When it comes to diets, everyone likes a plan. Weight Watchers, the Atkins Diet, week-long juice cleanses, and the cabbage soup diet—all provide consumers with strict regimens, and the promise of weight loss and a healthier lifestyle. Relatively new to the diet scene is the Whole30®, a nutritional program that promises to "change your life."

What is the Whole30®?

The Whole30® was created by sports nutritionists Dallas and Melissa Hartwig in 2009; their book, It Starts With Food, was published in 2012. Less of a plan and more of a set of rules, the Whole30® limits foods that have a "negative impact on your health." These unhealthy foods include not only the obvious refined sugars and carbohydrates, like white bread and ice cream, but also the following fare:

  • All sugars, real or artificial (these include sweeteners such as honey and molasses)
  • Alcohol
  • Dairy products
  • All grains (even whole grains)
  • Legumes or beans (including soy and soy products)
  • Most processed meats
  • White potatoes

Instead, the Whole30® celebrates what it deems as "real food": Meat, seafood, eggs, vegetables, and limited amounts of fruit, nuts, oils, and seeds are all permitted, and hailed for their nutritional density.

Finally, the Whole30® is not a meal plan; instead, the dieter must follow the strict set of rules for 30 straight days—avoiding all non-approved foods, including even the occasional slice of pizza or teaspoon of sugar in your coffee.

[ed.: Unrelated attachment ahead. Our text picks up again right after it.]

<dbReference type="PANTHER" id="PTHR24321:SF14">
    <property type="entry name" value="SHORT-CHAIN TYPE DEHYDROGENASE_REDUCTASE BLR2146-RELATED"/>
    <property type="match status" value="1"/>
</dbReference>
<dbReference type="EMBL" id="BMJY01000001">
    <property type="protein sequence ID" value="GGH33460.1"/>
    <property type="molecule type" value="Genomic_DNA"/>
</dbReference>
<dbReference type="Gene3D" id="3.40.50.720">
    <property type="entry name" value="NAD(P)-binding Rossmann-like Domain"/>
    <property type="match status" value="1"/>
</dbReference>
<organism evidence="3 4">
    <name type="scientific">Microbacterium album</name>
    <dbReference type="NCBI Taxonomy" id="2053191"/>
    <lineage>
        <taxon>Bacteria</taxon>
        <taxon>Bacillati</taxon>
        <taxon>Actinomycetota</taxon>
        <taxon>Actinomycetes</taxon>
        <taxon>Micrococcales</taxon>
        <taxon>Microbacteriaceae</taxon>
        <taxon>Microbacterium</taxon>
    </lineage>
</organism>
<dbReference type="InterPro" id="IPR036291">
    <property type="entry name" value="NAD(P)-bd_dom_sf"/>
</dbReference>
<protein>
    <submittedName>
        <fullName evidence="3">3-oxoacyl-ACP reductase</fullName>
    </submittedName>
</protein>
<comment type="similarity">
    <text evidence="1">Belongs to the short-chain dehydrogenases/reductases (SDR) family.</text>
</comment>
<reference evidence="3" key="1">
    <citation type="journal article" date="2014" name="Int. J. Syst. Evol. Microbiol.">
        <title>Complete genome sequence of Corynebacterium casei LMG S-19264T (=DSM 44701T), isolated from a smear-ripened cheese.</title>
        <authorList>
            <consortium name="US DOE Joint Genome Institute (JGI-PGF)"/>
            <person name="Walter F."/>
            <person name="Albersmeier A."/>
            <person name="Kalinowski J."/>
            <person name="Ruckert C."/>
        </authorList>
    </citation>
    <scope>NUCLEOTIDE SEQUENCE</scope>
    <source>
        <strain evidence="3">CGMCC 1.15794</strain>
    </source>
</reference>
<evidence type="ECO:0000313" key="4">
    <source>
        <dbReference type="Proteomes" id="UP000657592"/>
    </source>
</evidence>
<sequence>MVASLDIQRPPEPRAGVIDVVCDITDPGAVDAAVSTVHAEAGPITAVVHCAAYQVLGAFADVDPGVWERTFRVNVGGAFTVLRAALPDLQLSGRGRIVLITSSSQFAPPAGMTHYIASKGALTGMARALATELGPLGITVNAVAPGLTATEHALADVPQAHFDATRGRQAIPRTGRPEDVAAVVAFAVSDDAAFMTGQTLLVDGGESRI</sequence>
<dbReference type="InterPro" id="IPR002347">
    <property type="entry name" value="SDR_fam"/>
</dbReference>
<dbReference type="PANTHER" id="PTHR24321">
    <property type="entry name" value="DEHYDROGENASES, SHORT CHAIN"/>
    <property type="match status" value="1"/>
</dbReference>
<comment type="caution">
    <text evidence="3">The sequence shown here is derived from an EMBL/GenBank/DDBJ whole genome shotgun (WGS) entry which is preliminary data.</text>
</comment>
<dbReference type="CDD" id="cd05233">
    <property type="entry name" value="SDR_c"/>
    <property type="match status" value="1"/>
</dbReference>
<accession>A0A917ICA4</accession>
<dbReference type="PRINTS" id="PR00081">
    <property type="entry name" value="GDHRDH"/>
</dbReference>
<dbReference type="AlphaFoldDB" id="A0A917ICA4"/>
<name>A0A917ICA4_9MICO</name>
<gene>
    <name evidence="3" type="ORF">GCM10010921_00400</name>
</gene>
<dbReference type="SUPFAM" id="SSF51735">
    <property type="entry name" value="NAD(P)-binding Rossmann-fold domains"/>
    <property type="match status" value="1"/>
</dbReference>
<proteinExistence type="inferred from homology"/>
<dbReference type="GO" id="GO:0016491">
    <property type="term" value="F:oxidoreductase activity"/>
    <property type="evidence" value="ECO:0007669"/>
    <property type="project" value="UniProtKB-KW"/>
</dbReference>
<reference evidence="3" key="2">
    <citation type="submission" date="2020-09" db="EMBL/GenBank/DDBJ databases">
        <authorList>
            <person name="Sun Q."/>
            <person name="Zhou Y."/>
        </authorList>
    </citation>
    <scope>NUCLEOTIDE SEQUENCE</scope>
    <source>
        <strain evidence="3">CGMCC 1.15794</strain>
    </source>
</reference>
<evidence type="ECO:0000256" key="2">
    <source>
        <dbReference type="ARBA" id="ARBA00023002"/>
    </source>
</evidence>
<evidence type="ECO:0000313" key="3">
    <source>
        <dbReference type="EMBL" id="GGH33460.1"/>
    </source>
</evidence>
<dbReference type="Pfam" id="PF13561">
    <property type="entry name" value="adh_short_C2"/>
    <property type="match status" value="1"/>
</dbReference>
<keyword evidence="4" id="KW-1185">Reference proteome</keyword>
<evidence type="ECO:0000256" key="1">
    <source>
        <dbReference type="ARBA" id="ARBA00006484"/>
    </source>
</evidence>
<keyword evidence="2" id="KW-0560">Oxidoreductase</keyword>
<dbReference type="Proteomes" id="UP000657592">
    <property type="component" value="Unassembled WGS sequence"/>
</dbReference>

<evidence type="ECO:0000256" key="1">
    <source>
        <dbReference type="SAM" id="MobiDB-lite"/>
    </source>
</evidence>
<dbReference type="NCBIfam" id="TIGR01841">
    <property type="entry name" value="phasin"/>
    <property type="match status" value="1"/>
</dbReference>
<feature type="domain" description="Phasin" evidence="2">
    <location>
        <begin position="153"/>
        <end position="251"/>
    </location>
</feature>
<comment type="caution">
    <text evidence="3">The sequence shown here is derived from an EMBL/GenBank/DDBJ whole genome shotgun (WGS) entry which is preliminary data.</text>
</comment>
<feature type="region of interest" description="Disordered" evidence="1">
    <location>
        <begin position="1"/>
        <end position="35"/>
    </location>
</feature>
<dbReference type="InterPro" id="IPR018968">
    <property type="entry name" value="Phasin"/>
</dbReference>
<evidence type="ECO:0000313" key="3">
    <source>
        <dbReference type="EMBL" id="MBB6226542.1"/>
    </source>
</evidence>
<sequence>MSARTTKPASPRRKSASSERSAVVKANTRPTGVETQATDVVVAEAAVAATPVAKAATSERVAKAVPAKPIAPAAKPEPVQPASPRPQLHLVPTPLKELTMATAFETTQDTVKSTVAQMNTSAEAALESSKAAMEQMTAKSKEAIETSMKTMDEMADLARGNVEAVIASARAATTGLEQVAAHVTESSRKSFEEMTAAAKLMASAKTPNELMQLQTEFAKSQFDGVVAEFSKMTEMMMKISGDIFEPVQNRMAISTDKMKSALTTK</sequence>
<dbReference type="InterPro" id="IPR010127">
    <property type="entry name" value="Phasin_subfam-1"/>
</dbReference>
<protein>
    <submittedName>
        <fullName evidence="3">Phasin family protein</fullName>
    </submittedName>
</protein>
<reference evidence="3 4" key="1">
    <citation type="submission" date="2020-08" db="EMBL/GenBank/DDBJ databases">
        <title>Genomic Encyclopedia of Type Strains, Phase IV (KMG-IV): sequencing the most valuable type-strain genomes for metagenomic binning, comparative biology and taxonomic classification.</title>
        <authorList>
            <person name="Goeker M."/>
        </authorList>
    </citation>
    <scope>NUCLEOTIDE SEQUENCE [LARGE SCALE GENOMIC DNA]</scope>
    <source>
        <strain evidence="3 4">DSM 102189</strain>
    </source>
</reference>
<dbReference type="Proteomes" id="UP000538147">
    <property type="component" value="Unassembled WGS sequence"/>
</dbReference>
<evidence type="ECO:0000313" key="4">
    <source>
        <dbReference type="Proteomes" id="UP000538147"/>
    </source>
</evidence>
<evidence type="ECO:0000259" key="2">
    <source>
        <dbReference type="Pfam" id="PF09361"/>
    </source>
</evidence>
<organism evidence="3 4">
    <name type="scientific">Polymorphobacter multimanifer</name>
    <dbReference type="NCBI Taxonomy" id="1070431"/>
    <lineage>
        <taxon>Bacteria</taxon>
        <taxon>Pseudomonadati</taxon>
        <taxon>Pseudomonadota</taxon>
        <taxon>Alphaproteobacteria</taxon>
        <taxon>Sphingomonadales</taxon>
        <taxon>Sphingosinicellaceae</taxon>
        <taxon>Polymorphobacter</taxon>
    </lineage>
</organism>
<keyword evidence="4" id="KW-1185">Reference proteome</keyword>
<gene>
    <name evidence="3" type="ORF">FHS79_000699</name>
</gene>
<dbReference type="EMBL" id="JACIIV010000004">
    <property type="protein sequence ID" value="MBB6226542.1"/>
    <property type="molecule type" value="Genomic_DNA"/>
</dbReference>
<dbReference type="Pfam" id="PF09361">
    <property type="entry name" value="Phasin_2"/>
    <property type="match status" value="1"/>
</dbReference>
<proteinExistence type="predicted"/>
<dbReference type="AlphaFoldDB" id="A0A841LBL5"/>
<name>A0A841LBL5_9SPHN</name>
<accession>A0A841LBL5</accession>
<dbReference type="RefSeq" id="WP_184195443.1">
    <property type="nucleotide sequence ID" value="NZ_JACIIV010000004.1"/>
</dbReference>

The Benefits of The Whole30®

The Whole30® lists a variety of health benefits associated with the diet, from improved mood and energy to weight loss (the site says 95 percent of participants lose weight). More importantly, however, is the plan’s suggested ability to prevent lifestyle-related diseases, like high blood pressure, type 2 diabetes, and heart disease.

Although searching the Whole30® on the Internet yields conflicting reports, there is some evidence that low-carbohydrate diets such as the Whole30® will benefit you in the long run. The Harvard School of Public Health states that studies have found "weight loss and maintenance were better for low-carb and Mediterranean-style diets as compared to low-fat diets."

Should You Participate?

As with all major dietary changes, it is best to be in the know. Do your research and make sure that research comes from knowledgeable and neutral sources (that is, health and nutrition experts who do not have a personal stake in promoting—or panning—a diet). If you really want to play it safe, consult a nutritionist. Discuss your reasons for wanting to try a program like the Whole30®, and see what he or she has to say. Educating yourself will help you to make the right choice for you.


"The Nutrition Source." Harvard School of Public Health. Page accessed August 12, 2014.  

"Step One: Discover the Whole30®." The Whole30®. Page accessed August 12, 2014. 

"The Whole30® Program." The Whole30®. Page accessed August 12, 2014.